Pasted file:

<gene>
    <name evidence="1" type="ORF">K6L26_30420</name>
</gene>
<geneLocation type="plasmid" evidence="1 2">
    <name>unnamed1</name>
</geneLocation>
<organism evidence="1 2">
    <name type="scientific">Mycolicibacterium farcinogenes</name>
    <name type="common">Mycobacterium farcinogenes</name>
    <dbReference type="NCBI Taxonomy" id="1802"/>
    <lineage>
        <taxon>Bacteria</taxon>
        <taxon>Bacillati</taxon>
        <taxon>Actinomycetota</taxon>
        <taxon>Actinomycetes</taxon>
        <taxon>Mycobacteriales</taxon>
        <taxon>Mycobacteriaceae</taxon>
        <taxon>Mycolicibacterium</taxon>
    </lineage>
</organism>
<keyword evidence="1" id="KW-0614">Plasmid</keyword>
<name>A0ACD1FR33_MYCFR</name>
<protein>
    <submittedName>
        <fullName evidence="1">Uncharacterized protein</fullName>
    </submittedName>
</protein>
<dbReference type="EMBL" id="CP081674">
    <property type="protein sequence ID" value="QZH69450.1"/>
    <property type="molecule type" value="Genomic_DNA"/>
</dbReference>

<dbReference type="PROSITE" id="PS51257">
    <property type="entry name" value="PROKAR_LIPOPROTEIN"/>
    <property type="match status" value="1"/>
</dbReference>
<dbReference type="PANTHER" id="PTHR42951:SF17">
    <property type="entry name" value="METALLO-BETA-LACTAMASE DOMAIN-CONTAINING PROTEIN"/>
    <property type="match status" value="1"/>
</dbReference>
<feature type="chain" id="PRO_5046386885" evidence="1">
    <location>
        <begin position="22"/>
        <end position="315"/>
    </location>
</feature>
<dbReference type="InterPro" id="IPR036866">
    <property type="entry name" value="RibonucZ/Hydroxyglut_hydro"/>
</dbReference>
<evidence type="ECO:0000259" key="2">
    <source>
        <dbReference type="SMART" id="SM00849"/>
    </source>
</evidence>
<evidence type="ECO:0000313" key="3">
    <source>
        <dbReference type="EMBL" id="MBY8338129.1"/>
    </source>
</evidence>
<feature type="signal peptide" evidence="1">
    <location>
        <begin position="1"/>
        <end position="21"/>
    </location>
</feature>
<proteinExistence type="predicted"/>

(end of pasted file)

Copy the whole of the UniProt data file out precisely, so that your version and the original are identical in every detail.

<gene>
    <name evidence="1" type="ORF">K6L26_30420</name>
</gene>
<geneLocation type="plasmid" evidence="1 2">
    <name>unnamed1</name>
</geneLocation>
<organism evidence="1 2">
    <name type="scientific">Mycolicibacterium farcinogenes</name>
    <name type="common">Mycobacterium farcinogenes</name>
    <dbReference type="NCBI Taxonomy" id="1802"/>
    <lineage>
        <taxon>Bacteria</taxon>
        <taxon>Bacillati</taxon>
        <taxon>Actinomycetota</taxon>
        <taxon>Actinomycetes</taxon>
        <taxon>Mycobacteriales</taxon>
        <taxon>Mycobacteriaceae</taxon>
        <taxon>Mycolicibacterium</taxon>
    </lineage>
</organism>
<keyword evidence="1" id="KW-0614">Plasmid</keyword>
<name>A0ACD1FR33_MYCFR</name>
<protein>
    <submittedName>
        <fullName evidence="1">Uncharacterized protein</fullName>
    </submittedName>
</protein>
<dbReference type="EMBL" id="CP081674">
    <property type="protein sequence ID" value="QZH69450.1"/>
    <property type="molecule type" value="Genomic_DNA"/>
</dbReference>

<dbReference type="PROSITE" id="PS51257">
    <property type="entry name" value="PROKAR_LIPOPROTEIN"/>
    <property type="match status" value="1"/>
</dbReference>
<dbReference type="PANTHER" id="PTHR42951:SF17">
    <property type="entry name" value="METALLO-BETA-LACTAMASE DOMAIN-CONTAINING PROTEIN"/>
    <property type="match status" value="1"/>
</dbReference>
<feature type="chain" id="PRO_5046386885" evidence="1">
    <location>
        <begin position="22"/>
        <end position="315"/>
    </location>
</feature>
<dbReference type="InterPro" id="IPR036866">
    <property type="entry name" value="RibonucZ/Hydroxyglut_hydro"/>
</dbReference>
<evidence type="ECO:0000259" key="2">
    <source>
        <dbReference type="SMART" id="SM00849"/>
    </source>
</evidence>
<evidence type="ECO:0000313" key="3">
    <source>
        <dbReference type="EMBL" id="MBY8338129.1"/>
    </source>
</evidence>
<feature type="signal peptide" evidence="1">
    <location>
        <begin position="1"/>
        <end position="21"/>
    </location>
</feature>
<proteinExistence type="predicted"/>